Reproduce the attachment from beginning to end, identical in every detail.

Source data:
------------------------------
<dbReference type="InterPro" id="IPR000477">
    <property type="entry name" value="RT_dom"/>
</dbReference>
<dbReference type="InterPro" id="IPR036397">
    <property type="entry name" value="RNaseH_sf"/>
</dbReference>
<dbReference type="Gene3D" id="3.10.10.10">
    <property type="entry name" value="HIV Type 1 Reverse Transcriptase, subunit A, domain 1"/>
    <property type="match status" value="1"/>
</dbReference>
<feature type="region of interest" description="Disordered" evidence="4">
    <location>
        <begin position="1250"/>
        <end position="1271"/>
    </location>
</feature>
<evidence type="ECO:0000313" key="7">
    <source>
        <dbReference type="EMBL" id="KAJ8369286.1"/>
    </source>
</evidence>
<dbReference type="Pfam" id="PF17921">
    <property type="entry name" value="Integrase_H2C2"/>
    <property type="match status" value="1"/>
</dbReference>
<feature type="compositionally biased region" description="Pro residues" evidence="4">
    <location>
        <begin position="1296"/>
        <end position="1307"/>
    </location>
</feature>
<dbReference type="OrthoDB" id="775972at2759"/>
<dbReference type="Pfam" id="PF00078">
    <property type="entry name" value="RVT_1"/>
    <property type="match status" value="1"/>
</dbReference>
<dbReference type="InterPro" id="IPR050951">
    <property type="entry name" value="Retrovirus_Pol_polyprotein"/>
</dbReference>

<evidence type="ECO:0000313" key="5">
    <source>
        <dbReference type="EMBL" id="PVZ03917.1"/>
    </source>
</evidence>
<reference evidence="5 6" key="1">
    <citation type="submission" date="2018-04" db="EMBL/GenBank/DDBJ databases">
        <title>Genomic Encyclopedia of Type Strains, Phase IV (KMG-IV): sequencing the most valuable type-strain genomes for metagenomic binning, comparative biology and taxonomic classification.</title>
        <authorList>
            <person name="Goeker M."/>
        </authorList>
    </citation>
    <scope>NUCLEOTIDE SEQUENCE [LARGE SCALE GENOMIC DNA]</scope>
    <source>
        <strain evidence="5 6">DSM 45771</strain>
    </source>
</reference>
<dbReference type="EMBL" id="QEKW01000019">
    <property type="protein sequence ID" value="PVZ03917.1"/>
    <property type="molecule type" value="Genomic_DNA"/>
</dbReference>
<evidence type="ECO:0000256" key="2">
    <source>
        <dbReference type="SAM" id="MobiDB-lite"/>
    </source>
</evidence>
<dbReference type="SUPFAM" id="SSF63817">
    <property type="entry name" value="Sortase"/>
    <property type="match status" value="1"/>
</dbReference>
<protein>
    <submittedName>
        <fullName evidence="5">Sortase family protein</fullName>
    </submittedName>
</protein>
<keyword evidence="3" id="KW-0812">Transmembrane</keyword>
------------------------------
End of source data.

<dbReference type="InterPro" id="IPR000477">
    <property type="entry name" value="RT_dom"/>
</dbReference>
<dbReference type="InterPro" id="IPR036397">
    <property type="entry name" value="RNaseH_sf"/>
</dbReference>
<dbReference type="Gene3D" id="3.10.10.10">
    <property type="entry name" value="HIV Type 1 Reverse Transcriptase, subunit A, domain 1"/>
    <property type="match status" value="1"/>
</dbReference>
<feature type="region of interest" description="Disordered" evidence="4">
    <location>
        <begin position="1250"/>
        <end position="1271"/>
    </location>
</feature>
<evidence type="ECO:0000313" key="7">
    <source>
        <dbReference type="EMBL" id="KAJ8369286.1"/>
    </source>
</evidence>
<dbReference type="Pfam" id="PF17921">
    <property type="entry name" value="Integrase_H2C2"/>
    <property type="match status" value="1"/>
</dbReference>
<feature type="compositionally biased region" description="Pro residues" evidence="4">
    <location>
        <begin position="1296"/>
        <end position="1307"/>
    </location>
</feature>
<dbReference type="OrthoDB" id="775972at2759"/>
<dbReference type="Pfam" id="PF00078">
    <property type="entry name" value="RVT_1"/>
    <property type="match status" value="1"/>
</dbReference>
<dbReference type="InterPro" id="IPR050951">
    <property type="entry name" value="Retrovirus_Pol_polyprotein"/>
</dbReference>

<evidence type="ECO:0000313" key="5">
    <source>
        <dbReference type="EMBL" id="PVZ03917.1"/>
    </source>
</evidence>
<reference evidence="5 6" key="1">
    <citation type="submission" date="2018-04" db="EMBL/GenBank/DDBJ databases">
        <title>Genomic Encyclopedia of Type Strains, Phase IV (KMG-IV): sequencing the most valuable type-strain genomes for metagenomic binning, comparative biology and taxonomic classification.</title>
        <authorList>
            <person name="Goeker M."/>
        </authorList>
    </citation>
    <scope>NUCLEOTIDE SEQUENCE [LARGE SCALE GENOMIC DNA]</scope>
    <source>
        <strain evidence="5 6">DSM 45771</strain>
    </source>
</reference>
<dbReference type="EMBL" id="QEKW01000019">
    <property type="protein sequence ID" value="PVZ03917.1"/>
    <property type="molecule type" value="Genomic_DNA"/>
</dbReference>
<evidence type="ECO:0000256" key="2">
    <source>
        <dbReference type="SAM" id="MobiDB-lite"/>
    </source>
</evidence>
<dbReference type="SUPFAM" id="SSF63817">
    <property type="entry name" value="Sortase"/>
    <property type="match status" value="1"/>
</dbReference>
<protein>
    <submittedName>
        <fullName evidence="5">Sortase family protein</fullName>
    </submittedName>
</protein>
<keyword evidence="3" id="KW-0812">Transmembrane</keyword>